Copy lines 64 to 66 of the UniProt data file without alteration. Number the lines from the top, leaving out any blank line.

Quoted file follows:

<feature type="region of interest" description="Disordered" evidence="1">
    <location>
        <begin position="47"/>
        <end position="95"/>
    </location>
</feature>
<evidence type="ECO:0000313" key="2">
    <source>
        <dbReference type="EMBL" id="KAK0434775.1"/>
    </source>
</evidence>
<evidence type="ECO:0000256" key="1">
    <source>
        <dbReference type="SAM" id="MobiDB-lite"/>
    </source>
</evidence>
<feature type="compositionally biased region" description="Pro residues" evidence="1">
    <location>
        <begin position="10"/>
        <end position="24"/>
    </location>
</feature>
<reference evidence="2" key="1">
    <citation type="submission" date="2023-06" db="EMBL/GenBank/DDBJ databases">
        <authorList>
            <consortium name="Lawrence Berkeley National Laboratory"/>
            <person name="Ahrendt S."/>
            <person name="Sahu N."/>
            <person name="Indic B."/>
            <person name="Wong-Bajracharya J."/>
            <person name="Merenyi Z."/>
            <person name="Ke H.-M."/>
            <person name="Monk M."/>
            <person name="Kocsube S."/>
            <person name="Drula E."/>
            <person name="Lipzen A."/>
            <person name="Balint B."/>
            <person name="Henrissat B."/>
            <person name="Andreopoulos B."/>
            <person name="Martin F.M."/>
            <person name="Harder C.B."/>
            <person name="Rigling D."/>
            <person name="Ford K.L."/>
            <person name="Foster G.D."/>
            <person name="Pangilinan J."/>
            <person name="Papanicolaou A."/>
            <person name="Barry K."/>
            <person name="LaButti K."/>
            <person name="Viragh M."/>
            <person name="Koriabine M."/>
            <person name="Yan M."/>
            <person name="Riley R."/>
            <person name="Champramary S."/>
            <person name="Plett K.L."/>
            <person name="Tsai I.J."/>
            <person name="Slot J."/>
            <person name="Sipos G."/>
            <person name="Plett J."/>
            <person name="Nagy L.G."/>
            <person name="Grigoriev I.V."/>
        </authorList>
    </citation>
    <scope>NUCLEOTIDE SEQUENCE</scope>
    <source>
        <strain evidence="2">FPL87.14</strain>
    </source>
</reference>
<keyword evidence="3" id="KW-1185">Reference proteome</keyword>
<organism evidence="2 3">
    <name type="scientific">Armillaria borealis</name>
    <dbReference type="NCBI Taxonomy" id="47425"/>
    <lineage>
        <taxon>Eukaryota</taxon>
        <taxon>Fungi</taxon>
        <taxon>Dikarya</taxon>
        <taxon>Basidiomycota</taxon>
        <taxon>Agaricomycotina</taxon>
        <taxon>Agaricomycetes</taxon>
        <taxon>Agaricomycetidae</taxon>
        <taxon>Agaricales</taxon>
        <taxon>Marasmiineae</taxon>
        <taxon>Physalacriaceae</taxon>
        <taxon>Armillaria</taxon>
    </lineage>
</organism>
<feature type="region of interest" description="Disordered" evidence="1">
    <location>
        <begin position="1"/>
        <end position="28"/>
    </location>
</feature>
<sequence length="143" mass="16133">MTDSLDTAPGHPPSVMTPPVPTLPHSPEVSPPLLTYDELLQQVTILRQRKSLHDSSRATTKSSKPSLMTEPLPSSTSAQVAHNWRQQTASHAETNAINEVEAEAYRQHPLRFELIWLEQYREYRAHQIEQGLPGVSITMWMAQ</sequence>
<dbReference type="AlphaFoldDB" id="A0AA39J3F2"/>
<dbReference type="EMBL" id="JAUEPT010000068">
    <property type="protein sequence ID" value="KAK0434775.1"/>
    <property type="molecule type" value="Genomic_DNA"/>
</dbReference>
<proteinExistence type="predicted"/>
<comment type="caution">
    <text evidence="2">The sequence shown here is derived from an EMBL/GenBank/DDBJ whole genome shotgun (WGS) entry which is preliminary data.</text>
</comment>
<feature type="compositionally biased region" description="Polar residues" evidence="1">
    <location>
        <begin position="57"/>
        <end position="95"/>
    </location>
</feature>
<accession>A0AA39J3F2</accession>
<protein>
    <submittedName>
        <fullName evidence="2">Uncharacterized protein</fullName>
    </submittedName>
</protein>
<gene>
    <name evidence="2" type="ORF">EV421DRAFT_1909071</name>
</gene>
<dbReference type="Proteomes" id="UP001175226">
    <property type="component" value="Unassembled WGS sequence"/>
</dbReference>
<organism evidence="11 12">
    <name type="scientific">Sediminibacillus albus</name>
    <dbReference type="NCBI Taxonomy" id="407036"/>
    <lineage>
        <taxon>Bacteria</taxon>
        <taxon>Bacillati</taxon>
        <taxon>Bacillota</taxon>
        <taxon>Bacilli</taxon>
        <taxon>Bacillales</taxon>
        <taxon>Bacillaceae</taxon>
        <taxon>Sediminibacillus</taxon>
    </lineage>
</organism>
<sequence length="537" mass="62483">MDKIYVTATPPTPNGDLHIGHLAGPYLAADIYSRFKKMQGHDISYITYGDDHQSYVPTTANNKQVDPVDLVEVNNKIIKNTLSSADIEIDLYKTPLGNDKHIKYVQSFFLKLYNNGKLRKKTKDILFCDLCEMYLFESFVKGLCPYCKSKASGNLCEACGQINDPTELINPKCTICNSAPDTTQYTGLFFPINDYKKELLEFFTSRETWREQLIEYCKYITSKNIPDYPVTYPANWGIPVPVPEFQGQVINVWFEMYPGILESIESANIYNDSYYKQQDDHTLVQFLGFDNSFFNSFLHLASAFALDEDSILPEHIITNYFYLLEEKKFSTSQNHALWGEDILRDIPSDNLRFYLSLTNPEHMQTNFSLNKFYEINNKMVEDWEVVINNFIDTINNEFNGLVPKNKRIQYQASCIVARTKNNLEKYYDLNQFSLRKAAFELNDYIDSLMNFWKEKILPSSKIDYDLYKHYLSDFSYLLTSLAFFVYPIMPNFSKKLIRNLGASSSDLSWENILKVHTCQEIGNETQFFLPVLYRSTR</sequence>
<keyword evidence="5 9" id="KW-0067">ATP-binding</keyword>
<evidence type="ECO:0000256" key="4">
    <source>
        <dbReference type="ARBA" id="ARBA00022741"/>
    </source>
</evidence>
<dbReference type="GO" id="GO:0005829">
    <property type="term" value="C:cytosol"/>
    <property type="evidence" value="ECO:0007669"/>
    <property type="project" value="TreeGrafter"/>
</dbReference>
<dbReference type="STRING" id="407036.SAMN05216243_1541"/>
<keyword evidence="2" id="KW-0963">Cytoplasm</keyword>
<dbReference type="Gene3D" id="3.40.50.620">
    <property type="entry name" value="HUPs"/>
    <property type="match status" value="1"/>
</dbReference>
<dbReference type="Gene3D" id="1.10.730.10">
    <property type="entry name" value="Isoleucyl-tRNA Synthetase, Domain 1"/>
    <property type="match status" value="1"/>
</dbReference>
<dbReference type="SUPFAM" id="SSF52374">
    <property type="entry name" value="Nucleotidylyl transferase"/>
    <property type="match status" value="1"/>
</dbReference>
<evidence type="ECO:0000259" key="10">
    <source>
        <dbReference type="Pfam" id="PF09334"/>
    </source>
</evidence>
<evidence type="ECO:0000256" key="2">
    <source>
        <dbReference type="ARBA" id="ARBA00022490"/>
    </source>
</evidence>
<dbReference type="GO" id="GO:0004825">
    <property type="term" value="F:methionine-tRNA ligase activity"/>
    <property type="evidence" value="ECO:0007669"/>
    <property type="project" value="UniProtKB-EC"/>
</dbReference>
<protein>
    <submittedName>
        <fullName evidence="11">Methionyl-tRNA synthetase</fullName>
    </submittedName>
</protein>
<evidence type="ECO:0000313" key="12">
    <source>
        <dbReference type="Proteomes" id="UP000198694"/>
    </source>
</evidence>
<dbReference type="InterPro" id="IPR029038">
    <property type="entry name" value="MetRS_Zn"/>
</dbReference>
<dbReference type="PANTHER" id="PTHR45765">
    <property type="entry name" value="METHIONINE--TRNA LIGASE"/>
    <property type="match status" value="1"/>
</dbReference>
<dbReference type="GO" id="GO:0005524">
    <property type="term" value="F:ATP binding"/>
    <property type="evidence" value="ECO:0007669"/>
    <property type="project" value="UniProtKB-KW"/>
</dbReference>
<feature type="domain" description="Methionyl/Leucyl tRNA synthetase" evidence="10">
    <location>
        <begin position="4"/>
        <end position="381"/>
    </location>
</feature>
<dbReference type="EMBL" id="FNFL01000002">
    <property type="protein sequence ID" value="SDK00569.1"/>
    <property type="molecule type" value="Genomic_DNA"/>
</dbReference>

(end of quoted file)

    <source>
        <strain evidence="2">FPL87.14</strain>
    </source>